Appleton's Cyclopedia of American Biography, edited by James
Grant Wilson, John Fiske and Stanley L. Klos. Six volumes, New York: D. Appleton
and Company, 1887-1889 and 1999. Virtualology.com warns that these 19th Century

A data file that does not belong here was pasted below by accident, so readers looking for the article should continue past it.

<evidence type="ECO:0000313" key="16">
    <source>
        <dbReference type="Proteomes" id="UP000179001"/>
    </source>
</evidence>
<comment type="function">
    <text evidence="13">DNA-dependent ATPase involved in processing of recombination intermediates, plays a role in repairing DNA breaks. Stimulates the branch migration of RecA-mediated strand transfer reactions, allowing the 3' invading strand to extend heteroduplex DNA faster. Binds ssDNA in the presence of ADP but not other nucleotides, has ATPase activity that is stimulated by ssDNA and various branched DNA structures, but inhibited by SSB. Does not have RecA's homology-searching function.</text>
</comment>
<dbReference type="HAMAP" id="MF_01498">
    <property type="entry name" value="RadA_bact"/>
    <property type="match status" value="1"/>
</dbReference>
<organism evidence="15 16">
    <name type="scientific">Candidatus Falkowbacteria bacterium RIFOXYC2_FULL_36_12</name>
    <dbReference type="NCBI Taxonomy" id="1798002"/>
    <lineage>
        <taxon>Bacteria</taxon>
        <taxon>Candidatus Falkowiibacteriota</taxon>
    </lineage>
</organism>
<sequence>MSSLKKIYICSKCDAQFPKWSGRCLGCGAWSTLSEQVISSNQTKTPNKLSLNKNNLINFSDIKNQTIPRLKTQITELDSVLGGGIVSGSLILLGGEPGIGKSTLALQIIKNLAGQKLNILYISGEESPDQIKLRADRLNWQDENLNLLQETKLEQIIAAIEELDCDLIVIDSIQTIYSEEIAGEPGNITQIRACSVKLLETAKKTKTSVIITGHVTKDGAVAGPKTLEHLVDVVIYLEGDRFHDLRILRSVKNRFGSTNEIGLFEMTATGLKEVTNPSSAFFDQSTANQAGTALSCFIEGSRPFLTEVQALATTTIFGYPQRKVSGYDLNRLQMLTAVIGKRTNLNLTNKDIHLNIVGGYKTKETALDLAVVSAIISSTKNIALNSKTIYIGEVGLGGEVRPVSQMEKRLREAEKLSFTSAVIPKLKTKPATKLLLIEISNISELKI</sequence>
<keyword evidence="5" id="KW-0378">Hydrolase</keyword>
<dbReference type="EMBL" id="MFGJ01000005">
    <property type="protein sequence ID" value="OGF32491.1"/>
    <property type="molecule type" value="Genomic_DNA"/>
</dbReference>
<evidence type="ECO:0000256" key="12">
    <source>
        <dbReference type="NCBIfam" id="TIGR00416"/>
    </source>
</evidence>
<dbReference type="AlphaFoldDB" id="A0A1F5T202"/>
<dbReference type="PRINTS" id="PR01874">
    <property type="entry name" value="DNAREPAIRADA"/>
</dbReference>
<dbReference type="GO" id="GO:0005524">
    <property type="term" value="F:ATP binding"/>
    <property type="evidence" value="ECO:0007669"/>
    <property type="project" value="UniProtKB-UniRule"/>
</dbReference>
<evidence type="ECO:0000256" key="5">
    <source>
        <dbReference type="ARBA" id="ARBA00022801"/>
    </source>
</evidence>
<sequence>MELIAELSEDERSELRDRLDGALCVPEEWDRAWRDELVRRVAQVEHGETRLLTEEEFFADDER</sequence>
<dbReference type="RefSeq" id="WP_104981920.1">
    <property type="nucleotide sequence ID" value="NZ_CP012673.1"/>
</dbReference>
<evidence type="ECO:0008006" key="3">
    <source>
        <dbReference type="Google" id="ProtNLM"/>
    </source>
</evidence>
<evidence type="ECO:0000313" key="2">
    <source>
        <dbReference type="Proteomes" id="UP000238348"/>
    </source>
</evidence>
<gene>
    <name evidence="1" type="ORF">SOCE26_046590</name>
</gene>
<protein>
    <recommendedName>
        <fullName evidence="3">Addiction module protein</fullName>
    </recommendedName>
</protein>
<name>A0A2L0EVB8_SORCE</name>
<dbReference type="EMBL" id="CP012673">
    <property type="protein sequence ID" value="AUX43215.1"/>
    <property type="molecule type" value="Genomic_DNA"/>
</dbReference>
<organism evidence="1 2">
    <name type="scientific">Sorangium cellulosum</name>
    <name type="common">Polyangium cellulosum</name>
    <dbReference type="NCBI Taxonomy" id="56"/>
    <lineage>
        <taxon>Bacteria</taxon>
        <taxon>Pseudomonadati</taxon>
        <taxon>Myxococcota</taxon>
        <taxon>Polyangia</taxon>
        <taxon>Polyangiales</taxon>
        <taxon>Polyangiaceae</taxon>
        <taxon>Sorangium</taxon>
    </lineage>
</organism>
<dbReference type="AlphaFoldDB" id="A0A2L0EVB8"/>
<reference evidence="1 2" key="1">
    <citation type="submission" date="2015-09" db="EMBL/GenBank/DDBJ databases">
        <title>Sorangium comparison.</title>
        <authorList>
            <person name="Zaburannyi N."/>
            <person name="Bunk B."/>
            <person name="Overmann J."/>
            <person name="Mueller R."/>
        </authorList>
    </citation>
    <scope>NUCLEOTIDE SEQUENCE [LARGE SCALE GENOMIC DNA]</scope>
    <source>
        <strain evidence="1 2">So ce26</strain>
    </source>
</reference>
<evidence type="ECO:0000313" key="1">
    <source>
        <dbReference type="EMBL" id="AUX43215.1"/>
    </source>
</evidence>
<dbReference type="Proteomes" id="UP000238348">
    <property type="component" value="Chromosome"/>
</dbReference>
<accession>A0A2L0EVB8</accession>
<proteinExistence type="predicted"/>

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GREEN, Jonathan H., "the reformed gambler," born near Lawrenceburg, Indiana, in 1813. His mother died while he was in infancy, and his father, who was dissipated, bound him to an unkind master. After various adventures, he ran away from his employer in 1829, and obtained work in Cincinnati, where, for some boyish offence, he was arrested and thrown into jail, where he contracted the habit of card-playing with his companions. For the next twelve years he led a wandering life, traveling up and down the Mississippi, under feigned names, and engaging in gambling as a profession. He was often imprisoned, and once escaped from jail in Louisville, Kentucky, by means of false keys. He reformed in 1842, and the next year began a lecturing tour, in which he revealed the vices of gambling. He was received by respectable citizens, visited state prisons, held open-air meetings, and was active in the cause of reform. In 1847 he engaged in a controversy with an avowed gambler, named Freeman, before the citizens of Philadelphia. The press commented favorably on Mr. Green's good sense and good nature during the discussion, and the three days' argument was published in most of the newspapers and some of the periodicals of that date. He has published "Gambling Unmasked, all Autobiography " (Philadelphia, 1847), and " Secret Band of Brothers " (1847). He was living in Philadelphia in 1887.
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